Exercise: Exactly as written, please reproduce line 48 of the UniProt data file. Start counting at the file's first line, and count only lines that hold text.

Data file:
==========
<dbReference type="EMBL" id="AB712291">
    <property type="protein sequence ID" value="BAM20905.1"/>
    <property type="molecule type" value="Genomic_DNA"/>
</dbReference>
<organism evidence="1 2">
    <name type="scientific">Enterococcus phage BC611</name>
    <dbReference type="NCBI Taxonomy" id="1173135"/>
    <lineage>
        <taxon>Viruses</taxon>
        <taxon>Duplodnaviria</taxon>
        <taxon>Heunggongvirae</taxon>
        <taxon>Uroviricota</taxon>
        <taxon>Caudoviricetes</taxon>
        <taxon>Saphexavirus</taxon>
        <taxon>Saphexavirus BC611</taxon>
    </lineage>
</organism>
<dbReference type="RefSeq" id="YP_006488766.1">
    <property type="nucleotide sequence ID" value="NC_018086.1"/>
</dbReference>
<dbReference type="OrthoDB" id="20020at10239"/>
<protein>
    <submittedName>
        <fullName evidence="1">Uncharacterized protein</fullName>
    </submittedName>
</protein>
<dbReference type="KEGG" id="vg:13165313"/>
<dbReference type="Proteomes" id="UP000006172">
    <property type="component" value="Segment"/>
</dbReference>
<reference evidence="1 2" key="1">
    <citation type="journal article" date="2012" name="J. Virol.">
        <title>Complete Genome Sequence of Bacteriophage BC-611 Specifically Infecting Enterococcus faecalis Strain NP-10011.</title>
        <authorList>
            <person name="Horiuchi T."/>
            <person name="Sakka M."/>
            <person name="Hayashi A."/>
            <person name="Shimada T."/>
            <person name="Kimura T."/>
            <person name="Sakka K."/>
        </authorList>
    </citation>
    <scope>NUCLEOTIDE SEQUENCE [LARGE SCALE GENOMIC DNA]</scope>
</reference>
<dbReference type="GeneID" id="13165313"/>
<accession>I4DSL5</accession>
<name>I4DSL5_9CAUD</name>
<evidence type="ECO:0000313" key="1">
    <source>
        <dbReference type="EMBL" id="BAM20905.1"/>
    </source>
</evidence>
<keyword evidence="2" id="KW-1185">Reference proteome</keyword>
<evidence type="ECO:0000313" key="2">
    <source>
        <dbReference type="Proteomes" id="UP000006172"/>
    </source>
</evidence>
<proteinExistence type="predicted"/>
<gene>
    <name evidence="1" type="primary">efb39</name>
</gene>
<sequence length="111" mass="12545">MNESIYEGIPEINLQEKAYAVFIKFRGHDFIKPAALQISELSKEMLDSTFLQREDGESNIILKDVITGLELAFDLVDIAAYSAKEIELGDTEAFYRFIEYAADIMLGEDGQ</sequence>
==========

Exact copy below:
<evidence type="ECO:0000313" key="1">